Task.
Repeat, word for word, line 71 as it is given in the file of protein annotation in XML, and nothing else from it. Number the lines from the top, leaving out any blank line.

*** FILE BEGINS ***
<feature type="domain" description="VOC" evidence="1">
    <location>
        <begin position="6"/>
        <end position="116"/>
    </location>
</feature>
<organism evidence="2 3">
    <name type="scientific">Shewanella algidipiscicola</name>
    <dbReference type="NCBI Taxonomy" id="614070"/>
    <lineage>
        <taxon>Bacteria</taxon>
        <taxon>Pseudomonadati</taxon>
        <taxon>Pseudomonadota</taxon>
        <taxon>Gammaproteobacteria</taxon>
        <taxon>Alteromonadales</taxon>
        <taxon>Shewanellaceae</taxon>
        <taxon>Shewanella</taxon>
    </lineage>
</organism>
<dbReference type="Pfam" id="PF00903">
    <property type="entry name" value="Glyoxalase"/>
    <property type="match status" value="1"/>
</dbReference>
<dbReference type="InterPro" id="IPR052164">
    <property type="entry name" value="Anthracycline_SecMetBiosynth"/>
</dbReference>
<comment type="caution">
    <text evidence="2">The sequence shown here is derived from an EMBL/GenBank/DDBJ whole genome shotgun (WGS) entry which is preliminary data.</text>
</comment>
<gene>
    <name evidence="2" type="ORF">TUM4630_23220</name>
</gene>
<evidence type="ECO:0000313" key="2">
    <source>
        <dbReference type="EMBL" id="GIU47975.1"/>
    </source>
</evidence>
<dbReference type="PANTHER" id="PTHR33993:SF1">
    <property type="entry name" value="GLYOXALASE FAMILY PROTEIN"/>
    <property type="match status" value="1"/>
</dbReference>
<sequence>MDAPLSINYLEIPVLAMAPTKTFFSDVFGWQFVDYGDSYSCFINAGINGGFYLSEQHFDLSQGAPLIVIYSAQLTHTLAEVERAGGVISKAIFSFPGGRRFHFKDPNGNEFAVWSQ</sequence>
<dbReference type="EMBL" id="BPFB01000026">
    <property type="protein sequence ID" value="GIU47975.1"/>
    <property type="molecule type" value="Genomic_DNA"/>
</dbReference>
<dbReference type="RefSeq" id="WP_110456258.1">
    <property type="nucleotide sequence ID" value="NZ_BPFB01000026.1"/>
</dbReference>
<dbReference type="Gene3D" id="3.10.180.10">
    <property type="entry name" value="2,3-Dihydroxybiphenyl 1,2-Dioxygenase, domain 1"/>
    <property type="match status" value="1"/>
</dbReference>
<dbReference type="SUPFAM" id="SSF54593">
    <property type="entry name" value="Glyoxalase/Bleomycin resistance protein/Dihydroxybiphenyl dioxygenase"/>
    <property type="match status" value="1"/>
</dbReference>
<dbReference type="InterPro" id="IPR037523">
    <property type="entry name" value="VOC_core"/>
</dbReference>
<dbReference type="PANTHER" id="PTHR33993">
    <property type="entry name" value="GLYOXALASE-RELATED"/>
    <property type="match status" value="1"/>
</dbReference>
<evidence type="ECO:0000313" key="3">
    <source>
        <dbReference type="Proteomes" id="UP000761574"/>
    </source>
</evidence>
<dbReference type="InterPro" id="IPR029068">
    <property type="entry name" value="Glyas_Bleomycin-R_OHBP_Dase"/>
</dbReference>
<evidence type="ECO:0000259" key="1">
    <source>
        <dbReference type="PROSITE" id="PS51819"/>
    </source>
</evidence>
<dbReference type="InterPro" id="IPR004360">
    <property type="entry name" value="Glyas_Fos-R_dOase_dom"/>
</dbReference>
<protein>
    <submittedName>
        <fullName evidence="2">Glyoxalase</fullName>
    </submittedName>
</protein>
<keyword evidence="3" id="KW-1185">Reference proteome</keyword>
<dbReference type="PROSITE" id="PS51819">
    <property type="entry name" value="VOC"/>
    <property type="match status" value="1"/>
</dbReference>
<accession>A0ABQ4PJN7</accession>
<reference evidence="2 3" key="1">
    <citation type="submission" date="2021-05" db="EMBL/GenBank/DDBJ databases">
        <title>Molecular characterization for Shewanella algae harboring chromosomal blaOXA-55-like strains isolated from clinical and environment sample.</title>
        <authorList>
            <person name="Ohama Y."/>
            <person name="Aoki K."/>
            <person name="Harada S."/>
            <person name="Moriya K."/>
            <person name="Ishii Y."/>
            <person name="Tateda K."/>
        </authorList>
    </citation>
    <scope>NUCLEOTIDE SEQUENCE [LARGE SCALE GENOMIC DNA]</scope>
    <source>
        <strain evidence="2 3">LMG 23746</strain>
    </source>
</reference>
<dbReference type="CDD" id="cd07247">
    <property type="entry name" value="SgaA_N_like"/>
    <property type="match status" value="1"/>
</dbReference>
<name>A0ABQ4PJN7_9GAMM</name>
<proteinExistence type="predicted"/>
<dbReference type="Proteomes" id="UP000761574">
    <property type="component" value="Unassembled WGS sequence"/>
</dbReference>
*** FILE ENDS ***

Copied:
    <property type="entry name" value="Glyas_Bleomycin-R_OHBP_Dase"/>